Fresh off an election in which voters upheld the state’s global warming law, California regulators have approved cap-and-trade regulations that will carry the bulk of the workload as the state pushes to reduce emissions by 15 percent to 1990 levels by 2020. The California Air Resources Board approved the plan by a vote of 9-1.
Details are still being worked out, but the system will commence operation in 2012, initially covering electric utilities and heavy industry. A second phase will wrap transportation fuels into the mix in 2015. In all, the plan covers 360 businesses and 600 facilities, which together represent 80 percent of the state’s emissions.
California’s cap-and-trade regime won’t be the first in the United States (credit there goes to a collection of northeastern states), but it will be the biggest, most comprehensive and most ambitious. The state not only leads the United States in economic production but independently ranks among the largest economies in the world. And now that Democrats have formally abandoned efforts to institute a comprehensive climate program at the federal level, many are looking to the states. We here at Nature recently opined on this particular issue.
But the implications of this week’s advance go well beyond the United States. Most of the carbon trading will remain in the system as companies that can more cheaply reduce their emissions do so and then sell credits to others that need them. But in designing the system, California regulators left the door open for offsets, which would allow companies to funnel some money outside the system in order to reduce emissions elsewhere. And as it happens, California signed an agreement to partner on forest protection with the states of Acre in Brazil and Chiapas in Mexico, which could provide a source of international forestry offsets. For those who have been working to incorporate forest carbon into the global climate regime, that is a huge advance that coincides nicely with a significant advance in the deforestation negotiations in Cancun earlier this month.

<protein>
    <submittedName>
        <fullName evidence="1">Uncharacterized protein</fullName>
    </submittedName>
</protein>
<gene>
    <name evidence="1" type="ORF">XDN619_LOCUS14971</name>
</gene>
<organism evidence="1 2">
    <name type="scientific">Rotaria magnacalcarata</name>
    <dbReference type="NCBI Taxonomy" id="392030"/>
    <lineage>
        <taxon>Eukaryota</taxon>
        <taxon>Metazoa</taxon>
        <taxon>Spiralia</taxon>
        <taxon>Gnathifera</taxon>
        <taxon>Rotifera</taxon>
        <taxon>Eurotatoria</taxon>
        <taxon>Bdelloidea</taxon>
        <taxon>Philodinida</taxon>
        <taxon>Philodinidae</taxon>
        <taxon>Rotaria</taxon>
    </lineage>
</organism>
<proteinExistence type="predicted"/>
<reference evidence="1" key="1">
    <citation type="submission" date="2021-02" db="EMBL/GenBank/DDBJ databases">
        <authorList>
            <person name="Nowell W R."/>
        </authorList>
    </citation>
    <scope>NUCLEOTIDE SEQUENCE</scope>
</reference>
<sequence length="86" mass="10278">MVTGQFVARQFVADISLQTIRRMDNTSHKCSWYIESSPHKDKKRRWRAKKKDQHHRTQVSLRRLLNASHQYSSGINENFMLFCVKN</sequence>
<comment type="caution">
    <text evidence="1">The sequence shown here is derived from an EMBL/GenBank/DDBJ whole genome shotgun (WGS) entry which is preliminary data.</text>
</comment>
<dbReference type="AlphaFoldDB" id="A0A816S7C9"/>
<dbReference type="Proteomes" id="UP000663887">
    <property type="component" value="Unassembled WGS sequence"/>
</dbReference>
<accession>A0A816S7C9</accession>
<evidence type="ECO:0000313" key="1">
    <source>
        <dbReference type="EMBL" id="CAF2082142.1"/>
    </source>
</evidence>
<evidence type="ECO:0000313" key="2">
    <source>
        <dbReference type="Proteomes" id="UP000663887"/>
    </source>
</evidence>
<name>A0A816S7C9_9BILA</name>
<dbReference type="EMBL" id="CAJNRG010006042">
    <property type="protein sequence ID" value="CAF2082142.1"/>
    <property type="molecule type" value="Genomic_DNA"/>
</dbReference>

Numerous efforts to curb emissions from deforestation are already under way around the world, but all receive direct funding from governments or multilateral institutions such as the World Bank. The fear is that such programs will never produce the kind of money that is needed to really solve the problem with deforestation, which is why many (though certainly not all) want to see carbon markets play a role. Europe has an active trading system but (at least for now) operates under the Kyoto Protocol, which does not allow credit for emissions from “avoided deforestation.” And with Europe showing no signs of a shift, California will likely be the first government to enable this kind of transaction.